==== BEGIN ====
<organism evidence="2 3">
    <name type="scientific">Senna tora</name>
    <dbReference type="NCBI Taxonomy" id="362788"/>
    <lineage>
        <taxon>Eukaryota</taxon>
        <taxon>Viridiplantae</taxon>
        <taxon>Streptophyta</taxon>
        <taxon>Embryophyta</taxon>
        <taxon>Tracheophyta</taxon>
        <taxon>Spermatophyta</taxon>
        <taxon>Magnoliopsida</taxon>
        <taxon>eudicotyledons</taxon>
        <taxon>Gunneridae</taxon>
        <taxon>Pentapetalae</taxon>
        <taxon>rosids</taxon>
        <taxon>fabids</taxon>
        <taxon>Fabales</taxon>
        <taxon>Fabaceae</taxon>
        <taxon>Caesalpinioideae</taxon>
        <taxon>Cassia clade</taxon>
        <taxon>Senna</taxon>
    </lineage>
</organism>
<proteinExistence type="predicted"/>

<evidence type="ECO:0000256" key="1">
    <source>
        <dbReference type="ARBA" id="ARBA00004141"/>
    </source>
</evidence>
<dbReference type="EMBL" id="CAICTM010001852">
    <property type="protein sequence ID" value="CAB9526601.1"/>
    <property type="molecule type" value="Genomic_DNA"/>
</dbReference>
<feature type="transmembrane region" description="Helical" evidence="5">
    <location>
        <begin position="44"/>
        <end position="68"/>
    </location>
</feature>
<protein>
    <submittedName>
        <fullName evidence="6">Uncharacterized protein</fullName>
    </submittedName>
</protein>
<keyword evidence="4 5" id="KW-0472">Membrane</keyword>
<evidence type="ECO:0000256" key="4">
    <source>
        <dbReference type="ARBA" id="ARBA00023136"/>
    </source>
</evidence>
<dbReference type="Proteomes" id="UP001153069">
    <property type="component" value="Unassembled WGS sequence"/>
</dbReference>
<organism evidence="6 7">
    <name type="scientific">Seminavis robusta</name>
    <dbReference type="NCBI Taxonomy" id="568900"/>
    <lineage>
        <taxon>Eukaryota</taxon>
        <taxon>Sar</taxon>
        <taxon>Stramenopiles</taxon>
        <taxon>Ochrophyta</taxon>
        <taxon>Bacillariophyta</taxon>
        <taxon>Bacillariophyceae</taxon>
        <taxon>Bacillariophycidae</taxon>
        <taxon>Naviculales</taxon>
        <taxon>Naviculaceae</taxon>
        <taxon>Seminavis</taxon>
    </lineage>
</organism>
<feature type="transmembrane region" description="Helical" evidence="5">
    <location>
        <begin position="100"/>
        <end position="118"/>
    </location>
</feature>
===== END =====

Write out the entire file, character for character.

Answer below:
<organism evidence="2 3">
    <name type="scientific">Senna tora</name>
    <dbReference type="NCBI Taxonomy" id="362788"/>
    <lineage>
        <taxon>Eukaryota</taxon>
        <taxon>Viridiplantae</taxon>
        <taxon>Streptophyta</taxon>
        <taxon>Embryophyta</taxon>
        <taxon>Tracheophyta</taxon>
        <taxon>Spermatophyta</taxon>
        <taxon>Magnoliopsida</taxon>
        <taxon>eudicotyledons</taxon>
        <taxon>Gunneridae</taxon>
        <taxon>Pentapetalae</taxon>
        <taxon>rosids</taxon>
        <taxon>fabids</taxon>
        <taxon>Fabales</taxon>
        <taxon>Fabaceae</taxon>
        <taxon>Caesalpinioideae</taxon>
        <taxon>Cassia clade</taxon>
        <taxon>Senna</taxon>
    </lineage>
</organism>
<proteinExistence type="predicted"/>

<evidence type="ECO:0000256" key="1">
    <source>
        <dbReference type="ARBA" id="ARBA00004141"/>
    </source>
</evidence>
<dbReference type="EMBL" id="CAICTM010001852">
    <property type="protein sequence ID" value="CAB9526601.1"/>
    <property type="molecule type" value="Genomic_DNA"/>
</dbReference>
<feature type="transmembrane region" description="Helical" evidence="5">
    <location>
        <begin position="44"/>
        <end position="68"/>
    </location>
</feature>
<protein>
    <submittedName>
        <fullName evidence="6">Uncharacterized protein</fullName>
    </submittedName>
</protein>
<keyword evidence="4 5" id="KW-0472">Membrane</keyword>
<evidence type="ECO:0000256" key="4">
    <source>
        <dbReference type="ARBA" id="ARBA00023136"/>
    </source>
</evidence>
<dbReference type="Proteomes" id="UP001153069">
    <property type="component" value="Unassembled WGS sequence"/>
</dbReference>
<organism evidence="6 7">
    <name type="scientific">Seminavis robusta</name>
    <dbReference type="NCBI Taxonomy" id="568900"/>
    <lineage>
        <taxon>Eukaryota</taxon>
        <taxon>Sar</taxon>
        <taxon>Stramenopiles</taxon>
        <taxon>Ochrophyta</taxon>
        <taxon>Bacillariophyta</taxon>
        <taxon>Bacillariophyceae</taxon>
        <taxon>Bacillariophycidae</taxon>
        <taxon>Naviculales</taxon>
        <taxon>Naviculaceae</taxon>
        <taxon>Seminavis</taxon>
    </lineage>
</organism>
<feature type="transmembrane region" description="Helical" evidence="5">
    <location>
        <begin position="100"/>
        <end position="118"/>
    </location>
</feature>